There are reasons it might be helpful to put cameras on firefighters' helmets: It could help with investigations or training and even serve as a third-party observer during a blaze.
But North Versailles Commissioner Russell Saula can't get out of his head all the bad things that could happen with the helmet-mounted cameras. A firefighter, he said, could easily videotape a prized coin collection or confidential paper on the dining room table. Or worse.
"I don't want somebody coming in my house and filming," he said this week. "My wife might be in her negligee. Who knows where these tapes are going afterward?"
Because of that and other commissioners' worries, township leaders on Thursday voted to forbid firefighters from using any audio and video recording equipment while battling a blaze.
Whether they knew it or not, they joined officials across the country currently weighing the benefits and drawbacks of the helmet cam and whether it has a place in their fire company.
Bellevue fire officials have two or three of the devices and have found them to be a useful addition.
"The big thing is training," said Bellevue fire Chief Glenn Pritchard, whose fire captain -- his son, Glenn Jr. -- uses a helmet cam.
The chief recalled a recent fire in Ross, where his department arrived with its ladder truck to help. Capt. Pritchard extended the ladder to the roof, where he helped ventilate it using a saw -- leaving his helmet cam on the whole time. Other fire companies have expressed interest in using their footage for training exercises to help their members learn the maneuvers, such as where to place their feet, when opening a roof, the chief said.
In other scenarios, video from a helmet cam could aid in fire investigations. An arson investigator, for example, might be interested to know who was standing around a scene when crews first arrive, Chief Pritchard said.
The Bellevue captain also sometimes leaves the camera on in the vehicle en route to scenes-- clamped to the dash or elsewhere -- where it acts as a third-party observer, much like a dash cam on a police squad car.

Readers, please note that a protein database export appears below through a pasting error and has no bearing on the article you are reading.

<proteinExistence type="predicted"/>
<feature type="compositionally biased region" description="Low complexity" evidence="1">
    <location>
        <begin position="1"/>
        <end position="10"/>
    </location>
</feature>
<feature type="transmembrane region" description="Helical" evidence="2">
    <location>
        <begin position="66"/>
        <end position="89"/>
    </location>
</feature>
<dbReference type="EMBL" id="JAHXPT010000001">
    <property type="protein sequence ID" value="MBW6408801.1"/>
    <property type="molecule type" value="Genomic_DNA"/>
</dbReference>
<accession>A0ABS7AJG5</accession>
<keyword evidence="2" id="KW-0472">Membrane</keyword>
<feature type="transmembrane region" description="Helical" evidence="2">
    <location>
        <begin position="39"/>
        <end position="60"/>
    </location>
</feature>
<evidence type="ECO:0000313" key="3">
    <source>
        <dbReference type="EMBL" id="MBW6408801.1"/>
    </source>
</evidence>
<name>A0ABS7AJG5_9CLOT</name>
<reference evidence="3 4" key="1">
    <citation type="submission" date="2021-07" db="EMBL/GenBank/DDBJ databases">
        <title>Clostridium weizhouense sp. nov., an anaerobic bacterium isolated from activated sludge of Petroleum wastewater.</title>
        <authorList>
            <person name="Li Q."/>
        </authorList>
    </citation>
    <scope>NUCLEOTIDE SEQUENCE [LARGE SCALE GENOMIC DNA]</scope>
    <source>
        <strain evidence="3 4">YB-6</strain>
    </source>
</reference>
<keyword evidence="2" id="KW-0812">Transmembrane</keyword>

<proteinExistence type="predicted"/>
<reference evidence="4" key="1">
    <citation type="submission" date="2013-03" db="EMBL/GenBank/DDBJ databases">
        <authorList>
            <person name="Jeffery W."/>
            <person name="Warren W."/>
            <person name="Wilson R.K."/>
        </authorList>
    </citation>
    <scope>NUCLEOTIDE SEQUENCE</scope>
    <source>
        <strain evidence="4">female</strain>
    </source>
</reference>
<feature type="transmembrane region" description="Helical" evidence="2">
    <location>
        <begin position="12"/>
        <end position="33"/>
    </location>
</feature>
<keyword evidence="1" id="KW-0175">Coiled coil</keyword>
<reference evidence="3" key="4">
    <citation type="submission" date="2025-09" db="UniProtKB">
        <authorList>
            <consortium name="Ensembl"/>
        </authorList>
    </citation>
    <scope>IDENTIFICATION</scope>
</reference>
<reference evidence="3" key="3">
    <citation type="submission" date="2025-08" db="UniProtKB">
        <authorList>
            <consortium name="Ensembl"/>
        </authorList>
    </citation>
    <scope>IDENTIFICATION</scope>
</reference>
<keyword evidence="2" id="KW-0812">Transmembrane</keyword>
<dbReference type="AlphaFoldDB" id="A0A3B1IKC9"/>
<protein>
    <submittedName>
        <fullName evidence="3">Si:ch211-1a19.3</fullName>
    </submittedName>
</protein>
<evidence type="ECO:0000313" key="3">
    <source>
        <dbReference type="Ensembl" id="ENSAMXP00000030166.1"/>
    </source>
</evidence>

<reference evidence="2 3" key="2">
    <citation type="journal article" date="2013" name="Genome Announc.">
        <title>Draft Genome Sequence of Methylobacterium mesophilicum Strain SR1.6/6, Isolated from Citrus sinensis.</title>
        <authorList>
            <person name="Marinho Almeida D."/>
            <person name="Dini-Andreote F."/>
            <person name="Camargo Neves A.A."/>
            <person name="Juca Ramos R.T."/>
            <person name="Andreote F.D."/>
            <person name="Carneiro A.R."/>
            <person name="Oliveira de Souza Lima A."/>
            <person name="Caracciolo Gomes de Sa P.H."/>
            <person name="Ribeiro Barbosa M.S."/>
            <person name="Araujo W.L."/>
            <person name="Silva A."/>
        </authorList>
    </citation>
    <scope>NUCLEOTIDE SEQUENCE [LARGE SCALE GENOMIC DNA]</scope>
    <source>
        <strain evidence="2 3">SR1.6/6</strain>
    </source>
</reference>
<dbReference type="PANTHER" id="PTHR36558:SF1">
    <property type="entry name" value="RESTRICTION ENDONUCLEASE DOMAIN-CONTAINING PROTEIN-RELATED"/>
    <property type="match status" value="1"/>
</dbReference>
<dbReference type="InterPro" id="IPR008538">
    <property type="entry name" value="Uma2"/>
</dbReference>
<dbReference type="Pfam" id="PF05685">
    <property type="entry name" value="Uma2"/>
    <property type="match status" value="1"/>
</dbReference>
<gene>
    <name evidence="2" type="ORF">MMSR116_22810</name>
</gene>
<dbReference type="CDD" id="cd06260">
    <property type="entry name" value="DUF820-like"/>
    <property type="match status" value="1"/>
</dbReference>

Despite the benefits of this technology, many departments are cautious in their acceptance of it.
"We don't have them, and I have not decided on how to move forward with that," said Pittsburgh Bureau of Fire Chief Darryl E. Jones. "That's one of the challenges that's coming up that we're going to have to take a hard look at."
Gary Hamilton, fire chief for the North Fayette Volunteer Fire Department, said he'll "think long and hard" about the cameras and discuss them with township council.
One reason for the caution is the risk of footage being posted on social media. In interviews Friday, several fire officials recalled anecdotes they had heard of firefighters in other states posting video on Facebook of macabre fire scenes, some with graphic images of victims, from video taken from their helmet cams or smartphones.
If used as a training tool or for investigative purposes, it could be advantageous, said Nick Sohyda, fire chief in Mt. Lebanon, where firefighters do not use the cameras.
"But the problem is people are misusing what they're capturing," he said. "If it was my loved one, I would not want it posted all over the media."
North Versailles isn't the only place where the device is now prohibited.
The San Francisco Chronicle reported earlier this month that city's fire chief banned helmet-mounted video cameras for firefighters after images from a battalion chief's recording became public and showed a first responder running over a 16-year-old victim shortly after the Asiana Airlines crash last summer. The fire chief said filming the scene may have violated both firefighters' and victims' privacy, the paper reported.
The criticisms from the township commission meeting Thursday night, while tinged with humor, brought up a good question: What happens to the recordings?
In Bellevue, the helmet camera functions on a memory card of sorts. Firefighters download the footage they wish to keep onto a fire department password-protected computer folder and can wipe the card, just like an at-home digital or video camera.
"If it looks like it's of no value to us ... we'll just delete them and they're gone," Chief Pritchard said.
Department policy states that firefighters cannot share footage that is "anything personal."
Some fire officials say departments should also be mindful of any modifications they make to their helmets, such as drilling holes to attach a camera.
Eric Buzard, product line manager for firefighter helmets for Cranberry-based Mine Safety Appliances, which supplies Pittsburgh firefighter helmets, said drilling to anchor cameras voids the warranty.
One option: Capt. Pritchard attaches his camera to the helmet with clamps instead of drilling holes.
Molly Born: firstname.lastname@example.org or 412-263-1944. Freelance writer Anne Cloonan contributed.